To convey the lifelessness of Christ, Michelangelo added details observed from an actual lifeless body. Mary’s right hand supports Christ’s arm, but his shoulder crumples up under his ear and a fold of flesh droops over her fingers. Michelangelo made the leg muscles slump inside the flesh and carved distended veins in the hand hanging downward —God and man fused into one.
Michelangelo’s innovations allowed the viewer to be guided into the mystery of Christ’s crucifixion by Mary. Jesus’ beauty reminds us that Mary knew her Son was God from the moment of the Annunciation. For 33 years, Mary poured affection into her Son while aware that she was raising the Savior, but now her child has been tortured and killed, and she must place him in the dark tomb. How would we react? We look to Mary’s face to see how she copes with what appears to be the ultimate betrayal of her hope.
Her face is surprisingly youthful and her expression remarkably serene. This depiction has numerous precedents in Florentine representations of the Annunciation, where Mary’s downcast eyes and calm expression evoke her response: “Behold, I am the handmaid of the Lord. May it be done to me according to your word” (Luke 1:38).
Michelangelo focuses on Mary, the woman who said yesto God and kept her word, from adolescence —when it meant explaining her mysterious pregnancy to her betrothed —until this moment, 33 years later, when she must accept the death of her Son. It is that heroic fiat, that active and steadfast yes to God, that Michelangelo captures in his Pietà. He does not portray a passive resignation; there is a terrible temptation to be overcome.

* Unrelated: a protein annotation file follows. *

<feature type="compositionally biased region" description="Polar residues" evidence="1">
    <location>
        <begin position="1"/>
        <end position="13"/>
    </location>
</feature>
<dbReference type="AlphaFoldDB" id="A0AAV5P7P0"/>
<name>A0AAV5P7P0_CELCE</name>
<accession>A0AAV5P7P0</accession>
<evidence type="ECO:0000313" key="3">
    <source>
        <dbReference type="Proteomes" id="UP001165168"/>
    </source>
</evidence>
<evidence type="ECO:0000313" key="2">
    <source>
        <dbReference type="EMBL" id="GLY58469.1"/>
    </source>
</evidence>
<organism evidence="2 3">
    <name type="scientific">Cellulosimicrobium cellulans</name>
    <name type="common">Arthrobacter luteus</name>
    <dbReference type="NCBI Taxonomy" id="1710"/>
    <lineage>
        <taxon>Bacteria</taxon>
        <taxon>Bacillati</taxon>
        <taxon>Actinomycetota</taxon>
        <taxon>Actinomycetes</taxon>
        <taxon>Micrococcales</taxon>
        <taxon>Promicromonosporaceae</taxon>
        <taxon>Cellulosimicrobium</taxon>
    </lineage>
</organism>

Michelangelo’s virtuosity is evidenced by the ripple of veil that hangs free over Mary’s forehead, but it also forms a ribbon of shadow that frames her face. The pleats of her bodice generate more pockets of darkness that intensify in the deep folds of her skirts. The work was originally placed in a shallow niche so it would appear that obscurity was encroaching from all sides, a darkness of despair ready to draw Our Lady into the Tenebrae of Good Friday. But she resists this temptation. How? Michelangelo carved Jesus, as many art historians have noted, using the smoothest possible planes and polishing the marble as he never would again. The result is a reflective surface that seems to emanate light.
We gaze upon Mary as she looks at the light which is Christ. Mary never loses sight of the light, even in the most terrible moments of darkness, and she guides us to followher example.
So amazing was this work to the pilgrims of jubilee year 1500 that Michelangelo ended up signing Mary’s sash when he found other artists receiving credit for it. But it was the unique vision of this maverick artist in pairing the pathos of divine beauty squandered with the inspirational faith of a mortal woman that would speak to centuries of beholders and ensure that the name Michelangelo would live on in glory.